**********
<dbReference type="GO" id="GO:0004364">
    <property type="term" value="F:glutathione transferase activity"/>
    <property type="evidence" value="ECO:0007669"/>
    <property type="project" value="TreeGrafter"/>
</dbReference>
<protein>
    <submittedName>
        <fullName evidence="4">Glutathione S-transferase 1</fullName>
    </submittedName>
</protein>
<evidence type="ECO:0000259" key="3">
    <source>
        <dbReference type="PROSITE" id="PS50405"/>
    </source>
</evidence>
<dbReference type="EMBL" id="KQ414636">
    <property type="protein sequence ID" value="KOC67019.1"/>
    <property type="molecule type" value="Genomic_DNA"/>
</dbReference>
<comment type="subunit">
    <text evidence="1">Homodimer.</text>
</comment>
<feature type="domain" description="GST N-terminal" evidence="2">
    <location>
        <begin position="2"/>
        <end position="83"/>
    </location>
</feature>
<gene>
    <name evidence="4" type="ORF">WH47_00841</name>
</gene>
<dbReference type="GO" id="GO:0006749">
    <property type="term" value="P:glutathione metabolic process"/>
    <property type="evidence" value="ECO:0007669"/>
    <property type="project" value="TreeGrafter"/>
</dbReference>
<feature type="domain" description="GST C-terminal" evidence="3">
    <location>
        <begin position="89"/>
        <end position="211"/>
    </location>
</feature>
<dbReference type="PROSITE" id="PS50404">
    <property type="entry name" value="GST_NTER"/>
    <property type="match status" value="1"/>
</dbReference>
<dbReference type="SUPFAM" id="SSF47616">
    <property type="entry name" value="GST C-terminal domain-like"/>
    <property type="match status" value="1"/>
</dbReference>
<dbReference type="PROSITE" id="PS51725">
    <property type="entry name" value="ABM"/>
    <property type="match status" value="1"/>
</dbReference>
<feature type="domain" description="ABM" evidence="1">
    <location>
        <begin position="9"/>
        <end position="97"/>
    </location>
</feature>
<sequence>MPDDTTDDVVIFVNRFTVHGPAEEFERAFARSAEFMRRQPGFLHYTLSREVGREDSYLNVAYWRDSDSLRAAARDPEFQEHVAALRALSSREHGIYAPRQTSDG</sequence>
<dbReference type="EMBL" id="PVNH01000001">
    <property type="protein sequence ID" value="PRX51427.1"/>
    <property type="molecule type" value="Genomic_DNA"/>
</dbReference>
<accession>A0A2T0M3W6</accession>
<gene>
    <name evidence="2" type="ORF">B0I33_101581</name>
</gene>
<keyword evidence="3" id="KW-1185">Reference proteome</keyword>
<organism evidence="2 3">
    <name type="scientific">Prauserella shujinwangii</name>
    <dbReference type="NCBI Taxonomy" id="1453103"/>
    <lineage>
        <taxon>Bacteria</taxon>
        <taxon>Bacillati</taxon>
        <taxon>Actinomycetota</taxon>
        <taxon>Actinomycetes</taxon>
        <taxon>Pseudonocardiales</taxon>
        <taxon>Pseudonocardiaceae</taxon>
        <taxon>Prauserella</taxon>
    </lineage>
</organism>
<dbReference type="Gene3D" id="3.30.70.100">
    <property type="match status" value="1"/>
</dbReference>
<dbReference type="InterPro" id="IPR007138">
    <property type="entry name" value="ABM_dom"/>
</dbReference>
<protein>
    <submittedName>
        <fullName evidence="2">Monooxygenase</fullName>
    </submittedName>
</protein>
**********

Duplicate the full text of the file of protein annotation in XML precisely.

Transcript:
<dbReference type="GO" id="GO:0004364">
    <property type="term" value="F:glutathione transferase activity"/>
    <property type="evidence" value="ECO:0007669"/>
    <property type="project" value="TreeGrafter"/>
</dbReference>
<protein>
    <submittedName>
        <fullName evidence="4">Glutathione S-transferase 1</fullName>
    </submittedName>
</protein>
<evidence type="ECO:0000259" key="3">
    <source>
        <dbReference type="PROSITE" id="PS50405"/>
    </source>
</evidence>
<dbReference type="EMBL" id="KQ414636">
    <property type="protein sequence ID" value="KOC67019.1"/>
    <property type="molecule type" value="Genomic_DNA"/>
</dbReference>
<comment type="subunit">
    <text evidence="1">Homodimer.</text>
</comment>
<feature type="domain" description="GST N-terminal" evidence="2">
    <location>
        <begin position="2"/>
        <end position="83"/>
    </location>
</feature>
<gene>
    <name evidence="4" type="ORF">WH47_00841</name>
</gene>
<dbReference type="GO" id="GO:0006749">
    <property type="term" value="P:glutathione metabolic process"/>
    <property type="evidence" value="ECO:0007669"/>
    <property type="project" value="TreeGrafter"/>
</dbReference>
<feature type="domain" description="GST C-terminal" evidence="3">
    <location>
        <begin position="89"/>
        <end position="211"/>
    </location>
</feature>
<dbReference type="PROSITE" id="PS50404">
    <property type="entry name" value="GST_NTER"/>
    <property type="match status" value="1"/>
</dbReference>
<dbReference type="SUPFAM" id="SSF47616">
    <property type="entry name" value="GST C-terminal domain-like"/>
    <property type="match status" value="1"/>
</dbReference>
<dbReference type="PROSITE" id="PS51725">
    <property type="entry name" value="ABM"/>
    <property type="match status" value="1"/>
</dbReference>
<feature type="domain" description="ABM" evidence="1">
    <location>
        <begin position="9"/>
        <end position="97"/>
    </location>
</feature>
<sequence>MPDDTTDDVVIFVNRFTVHGPAEEFERAFARSAEFMRRQPGFLHYTLSREVGREDSYLNVAYWRDSDSLRAAARDPEFQEHVAALRALSSREHGIYAPRQTSDG</sequence>
<dbReference type="EMBL" id="PVNH01000001">
    <property type="protein sequence ID" value="PRX51427.1"/>
    <property type="molecule type" value="Genomic_DNA"/>
</dbReference>
<accession>A0A2T0M3W6</accession>
<gene>
    <name evidence="2" type="ORF">B0I33_101581</name>
</gene>
<keyword evidence="3" id="KW-1185">Reference proteome</keyword>
<organism evidence="2 3">
    <name type="scientific">Prauserella shujinwangii</name>
    <dbReference type="NCBI Taxonomy" id="1453103"/>
    <lineage>
        <taxon>Bacteria</taxon>
        <taxon>Bacillati</taxon>
        <taxon>Actinomycetota</taxon>
        <taxon>Actinomycetes</taxon>
        <taxon>Pseudonocardiales</taxon>
        <taxon>Pseudonocardiaceae</taxon>
        <taxon>Prauserella</taxon>
    </lineage>
</organism>
<dbReference type="Gene3D" id="3.30.70.100">
    <property type="match status" value="1"/>
</dbReference>
<dbReference type="InterPro" id="IPR007138">
    <property type="entry name" value="ABM_dom"/>
</dbReference>
<protein>
    <submittedName>
        <fullName evidence="2">Monooxygenase</fullName>
    </submittedName>
</protein>